Often times when I'm worried, I distort the whole "pray without ceasing" idea into, nagging God about my problems. God heard my prayer the first time, in fact he knew about it before I asked. But when "too much time" lapsed between the question and the answer, the worry set in. And what I found is that I wasn't worried God couldn't come through, I was more concerned that he wouldn't. That perhaps I was in the middle of a learning obstacle; Perhaps the Lord had put me in the middle of a situation I couldn't pray or act my way out of, but rather pray and act my way through it. What I realized at this point was that, if I had the presence of mind to analyze the issue like this, then I wasn't worried about the outcome, I was irritated by it and the lack of control I had over it. If I know in the end everything is going to be OK, why am I so worried about the journey the Lord takes me on? I can't control everything. In the future when I catch myself in these times I'll pray the prayer of serenity

God, grant me the Serenity to accept things I cannot change,
Courage to change the things I can, and the
Wisdom to know the difference
Patience for the things that take time
Appreciation for all that I have, and
Tolerance for those with different struggles
Freedom to live beyond the limitations of my past ways, the
Ability to feel your love for me and my love for man kind and the
Strength to get up and try again even when I feel it is hopeless.
From the Word:
“Therefore I tell you, do not worry about your life, what you will eat or drink; or about your body, what you will wear. Is not life more than food, and the body more than clothes?26 Look at the birds of the air; they do not sow or reap or store away in barns, and yet your heavenly Father feeds them. Are you not much more valuable than they? 27 Can any one of you by worrying add a single hour to your life[e]?"  Matthew 6: 25-34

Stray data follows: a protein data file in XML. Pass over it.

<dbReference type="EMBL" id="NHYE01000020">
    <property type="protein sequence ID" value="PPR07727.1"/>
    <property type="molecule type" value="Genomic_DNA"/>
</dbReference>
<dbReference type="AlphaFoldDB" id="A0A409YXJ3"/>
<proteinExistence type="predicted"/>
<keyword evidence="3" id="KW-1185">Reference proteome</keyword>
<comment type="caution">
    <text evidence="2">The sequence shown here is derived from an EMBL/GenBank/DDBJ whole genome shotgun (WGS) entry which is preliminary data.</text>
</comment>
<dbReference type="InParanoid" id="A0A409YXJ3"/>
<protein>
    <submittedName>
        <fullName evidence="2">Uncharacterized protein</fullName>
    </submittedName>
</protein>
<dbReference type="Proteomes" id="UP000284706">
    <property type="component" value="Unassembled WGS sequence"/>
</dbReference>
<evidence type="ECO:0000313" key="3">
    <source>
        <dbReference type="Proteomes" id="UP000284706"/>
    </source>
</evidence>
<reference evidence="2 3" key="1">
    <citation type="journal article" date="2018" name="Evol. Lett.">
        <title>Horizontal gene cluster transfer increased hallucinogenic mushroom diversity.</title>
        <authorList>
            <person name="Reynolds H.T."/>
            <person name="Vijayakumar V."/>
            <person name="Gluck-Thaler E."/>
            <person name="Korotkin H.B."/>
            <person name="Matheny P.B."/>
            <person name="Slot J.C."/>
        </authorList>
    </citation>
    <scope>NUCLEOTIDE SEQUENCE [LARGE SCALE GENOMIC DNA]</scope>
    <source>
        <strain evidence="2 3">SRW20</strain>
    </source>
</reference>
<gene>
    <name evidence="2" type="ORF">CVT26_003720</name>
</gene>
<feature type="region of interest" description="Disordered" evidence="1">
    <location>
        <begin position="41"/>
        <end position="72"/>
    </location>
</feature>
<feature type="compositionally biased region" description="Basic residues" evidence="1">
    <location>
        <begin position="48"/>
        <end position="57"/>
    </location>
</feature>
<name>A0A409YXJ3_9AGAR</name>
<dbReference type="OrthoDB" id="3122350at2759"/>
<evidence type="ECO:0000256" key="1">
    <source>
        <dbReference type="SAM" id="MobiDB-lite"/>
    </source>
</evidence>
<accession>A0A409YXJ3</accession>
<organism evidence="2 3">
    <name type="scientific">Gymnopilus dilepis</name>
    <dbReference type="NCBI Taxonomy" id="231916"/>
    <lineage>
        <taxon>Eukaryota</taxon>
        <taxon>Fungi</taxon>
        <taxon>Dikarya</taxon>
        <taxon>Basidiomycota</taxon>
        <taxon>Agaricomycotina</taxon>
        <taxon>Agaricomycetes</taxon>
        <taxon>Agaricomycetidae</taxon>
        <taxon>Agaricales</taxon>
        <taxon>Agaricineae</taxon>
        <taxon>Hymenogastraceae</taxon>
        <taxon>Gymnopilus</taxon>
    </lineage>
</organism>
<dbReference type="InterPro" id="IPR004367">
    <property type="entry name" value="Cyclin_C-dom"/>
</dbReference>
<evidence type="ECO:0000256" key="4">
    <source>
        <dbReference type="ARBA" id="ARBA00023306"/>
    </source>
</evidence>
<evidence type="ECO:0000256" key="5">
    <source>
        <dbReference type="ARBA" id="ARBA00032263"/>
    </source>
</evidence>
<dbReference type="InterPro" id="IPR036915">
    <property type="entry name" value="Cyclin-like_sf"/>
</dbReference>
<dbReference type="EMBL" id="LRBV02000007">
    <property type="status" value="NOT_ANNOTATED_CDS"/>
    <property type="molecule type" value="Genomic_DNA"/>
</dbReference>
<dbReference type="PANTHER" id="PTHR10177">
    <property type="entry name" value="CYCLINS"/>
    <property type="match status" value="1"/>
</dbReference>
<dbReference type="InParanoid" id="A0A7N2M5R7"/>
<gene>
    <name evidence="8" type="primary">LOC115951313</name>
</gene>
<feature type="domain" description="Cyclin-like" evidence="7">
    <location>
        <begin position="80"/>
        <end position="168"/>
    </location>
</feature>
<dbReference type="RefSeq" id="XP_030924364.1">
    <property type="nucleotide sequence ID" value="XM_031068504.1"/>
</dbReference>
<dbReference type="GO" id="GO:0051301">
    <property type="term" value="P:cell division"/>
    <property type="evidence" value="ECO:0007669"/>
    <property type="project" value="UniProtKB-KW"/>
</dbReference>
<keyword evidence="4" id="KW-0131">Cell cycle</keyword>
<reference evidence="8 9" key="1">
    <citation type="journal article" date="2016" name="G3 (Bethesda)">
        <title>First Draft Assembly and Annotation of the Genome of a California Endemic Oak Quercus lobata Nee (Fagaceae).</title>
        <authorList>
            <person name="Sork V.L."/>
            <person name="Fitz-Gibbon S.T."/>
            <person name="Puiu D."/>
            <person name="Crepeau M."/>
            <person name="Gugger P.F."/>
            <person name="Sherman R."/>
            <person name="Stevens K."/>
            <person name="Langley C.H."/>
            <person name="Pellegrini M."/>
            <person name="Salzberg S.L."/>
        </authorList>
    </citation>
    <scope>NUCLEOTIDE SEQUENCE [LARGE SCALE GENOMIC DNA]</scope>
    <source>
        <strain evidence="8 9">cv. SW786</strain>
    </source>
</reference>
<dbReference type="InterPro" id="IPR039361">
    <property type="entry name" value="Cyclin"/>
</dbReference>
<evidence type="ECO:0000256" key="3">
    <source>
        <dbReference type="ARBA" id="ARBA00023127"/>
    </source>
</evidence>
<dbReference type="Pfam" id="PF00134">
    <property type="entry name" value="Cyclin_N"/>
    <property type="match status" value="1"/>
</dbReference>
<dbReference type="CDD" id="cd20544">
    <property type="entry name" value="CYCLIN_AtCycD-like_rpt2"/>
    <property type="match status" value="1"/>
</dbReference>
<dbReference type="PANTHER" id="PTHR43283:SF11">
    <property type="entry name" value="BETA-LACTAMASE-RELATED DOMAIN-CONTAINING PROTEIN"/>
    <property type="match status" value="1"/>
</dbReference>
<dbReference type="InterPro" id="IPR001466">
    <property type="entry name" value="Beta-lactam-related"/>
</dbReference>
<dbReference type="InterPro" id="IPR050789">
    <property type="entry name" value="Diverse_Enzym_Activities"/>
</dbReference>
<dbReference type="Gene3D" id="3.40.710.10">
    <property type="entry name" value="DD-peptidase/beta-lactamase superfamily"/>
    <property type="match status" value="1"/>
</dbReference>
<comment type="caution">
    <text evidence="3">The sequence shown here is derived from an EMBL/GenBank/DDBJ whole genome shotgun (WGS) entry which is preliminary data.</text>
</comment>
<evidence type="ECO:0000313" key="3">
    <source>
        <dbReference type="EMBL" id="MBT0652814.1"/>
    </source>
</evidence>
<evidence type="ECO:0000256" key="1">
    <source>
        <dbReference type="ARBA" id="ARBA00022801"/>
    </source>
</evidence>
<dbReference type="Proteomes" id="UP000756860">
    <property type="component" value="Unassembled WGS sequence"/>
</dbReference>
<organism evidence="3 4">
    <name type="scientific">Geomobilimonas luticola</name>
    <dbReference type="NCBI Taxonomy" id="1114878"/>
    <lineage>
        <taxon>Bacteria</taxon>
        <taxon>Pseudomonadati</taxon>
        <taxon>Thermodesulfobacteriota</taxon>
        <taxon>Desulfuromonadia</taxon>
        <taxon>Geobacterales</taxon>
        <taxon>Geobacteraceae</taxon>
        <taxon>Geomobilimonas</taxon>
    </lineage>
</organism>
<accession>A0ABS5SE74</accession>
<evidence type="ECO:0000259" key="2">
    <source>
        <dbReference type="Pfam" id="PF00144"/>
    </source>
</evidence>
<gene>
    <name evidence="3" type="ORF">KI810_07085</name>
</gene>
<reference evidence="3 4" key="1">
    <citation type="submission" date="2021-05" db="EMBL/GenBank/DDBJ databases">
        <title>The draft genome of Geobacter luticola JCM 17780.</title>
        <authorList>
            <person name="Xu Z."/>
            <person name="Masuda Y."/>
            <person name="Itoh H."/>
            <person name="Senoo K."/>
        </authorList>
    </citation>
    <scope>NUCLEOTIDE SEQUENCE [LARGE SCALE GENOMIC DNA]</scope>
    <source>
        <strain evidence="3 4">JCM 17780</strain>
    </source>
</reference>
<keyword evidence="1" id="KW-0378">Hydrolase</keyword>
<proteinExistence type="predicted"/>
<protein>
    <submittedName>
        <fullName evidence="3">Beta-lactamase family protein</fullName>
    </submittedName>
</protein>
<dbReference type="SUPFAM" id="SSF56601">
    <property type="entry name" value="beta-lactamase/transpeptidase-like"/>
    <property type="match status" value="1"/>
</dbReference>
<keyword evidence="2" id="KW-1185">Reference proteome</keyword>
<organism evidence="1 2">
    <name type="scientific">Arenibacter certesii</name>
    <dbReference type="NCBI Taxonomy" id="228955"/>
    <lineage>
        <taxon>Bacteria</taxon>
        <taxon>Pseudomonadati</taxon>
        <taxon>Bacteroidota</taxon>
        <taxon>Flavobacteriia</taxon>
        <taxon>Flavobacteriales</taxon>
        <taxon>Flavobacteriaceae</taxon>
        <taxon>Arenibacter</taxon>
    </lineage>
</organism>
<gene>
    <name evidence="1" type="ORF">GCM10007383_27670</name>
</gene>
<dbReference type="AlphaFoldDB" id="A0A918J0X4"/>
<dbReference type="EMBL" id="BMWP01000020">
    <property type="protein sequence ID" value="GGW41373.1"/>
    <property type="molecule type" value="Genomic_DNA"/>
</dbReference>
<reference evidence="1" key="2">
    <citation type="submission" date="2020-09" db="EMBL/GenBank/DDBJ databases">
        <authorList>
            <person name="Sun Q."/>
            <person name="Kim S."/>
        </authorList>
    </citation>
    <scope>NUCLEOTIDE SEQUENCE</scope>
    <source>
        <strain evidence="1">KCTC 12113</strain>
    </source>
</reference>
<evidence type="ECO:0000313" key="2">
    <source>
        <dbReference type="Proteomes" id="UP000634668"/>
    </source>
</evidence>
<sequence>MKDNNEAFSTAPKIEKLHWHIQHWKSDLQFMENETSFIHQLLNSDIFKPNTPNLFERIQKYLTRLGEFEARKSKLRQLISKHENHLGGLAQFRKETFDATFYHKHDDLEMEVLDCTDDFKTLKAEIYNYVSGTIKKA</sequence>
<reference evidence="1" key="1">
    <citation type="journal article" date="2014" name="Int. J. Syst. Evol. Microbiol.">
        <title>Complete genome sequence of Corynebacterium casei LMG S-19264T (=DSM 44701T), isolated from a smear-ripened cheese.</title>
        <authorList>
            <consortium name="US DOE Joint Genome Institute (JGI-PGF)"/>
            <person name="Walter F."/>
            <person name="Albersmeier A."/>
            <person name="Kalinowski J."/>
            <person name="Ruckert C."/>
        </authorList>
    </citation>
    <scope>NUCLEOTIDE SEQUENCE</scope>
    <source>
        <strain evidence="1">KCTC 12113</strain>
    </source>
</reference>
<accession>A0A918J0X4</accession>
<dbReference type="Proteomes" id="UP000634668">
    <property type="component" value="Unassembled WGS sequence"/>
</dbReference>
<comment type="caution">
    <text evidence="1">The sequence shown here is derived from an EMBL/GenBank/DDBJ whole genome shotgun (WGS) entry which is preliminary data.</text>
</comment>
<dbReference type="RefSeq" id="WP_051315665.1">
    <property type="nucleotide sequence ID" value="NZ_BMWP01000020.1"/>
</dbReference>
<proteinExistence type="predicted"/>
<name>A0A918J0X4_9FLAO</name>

From my heart: 
Lord I know I am worthy of your blessing and I know I will receive them in Your time. Lord give me the strength and wisdom to utilize your light to eliminate even the shadow of a doubt out of my heart, mind and stomach!

Monday, January 3, 2011

Clean slate

Is it because I spend so much time online, that the devil uses it to trap me? Or is it because I'm so rooted in Christ that I can see the attacks coming?  I'm thinking it's both! Regardless of the messenger, I am once again, back on a Facebook rant.
Today's ramblings are brought to you by young women with too much time!
So, my story begins on New Year's Eve. I, sitting in front of my computer, waiting on a late story for the holiday paper, was perusing through Facebook statuses seeing how my peers were ringing in the new year.
Most were cherishing time spent with their family, friends, coworkers ... but there's always that one.
You know the one. The annoying, unknown acquaintance who you couldn't pick out in a line-up "friend" who went to school with you, or before you, or just happens to be friends with 80% of your friends. This is a person you don't really know, but thought 'whatever' when their friend request came across your profile. These people are a waste of your virtual time and space. They serve no purpose but to add numbers to your friend count. You should delete them. I should delete them.
This is the lesson I learned in the wee hours of the new year.
So, I'm scrolling through posts of blessings and "happy new year's " when I was assaulted with a slew of expletives wishing a very sarcastic blessing to no one in particular.
I was appalled.
When posting anything on my wall, I try to consider all eyes that may fall on my profile, that's just common courtesy. But why in the world would you start a new year off with a curse? It was really not what I needed to be reading as I sat at work counting down the hours  until I could be with my family.
I know I shouldn't judge, and I'm not, that just really turned me off.
So I deleted her. I then preceded to delete other little negative Nancys.
My advice to you, cut those with no value to your mission out of your life. I know it sounds harsh and judgemental, but it's really just common sense.
If your friend is going through something, let them know that you are there for them, but if they can't bring anything to the table but hatred and self-loathing, you are going to have to take a break.
I felt better, cutting loose the haters. I bet you will too.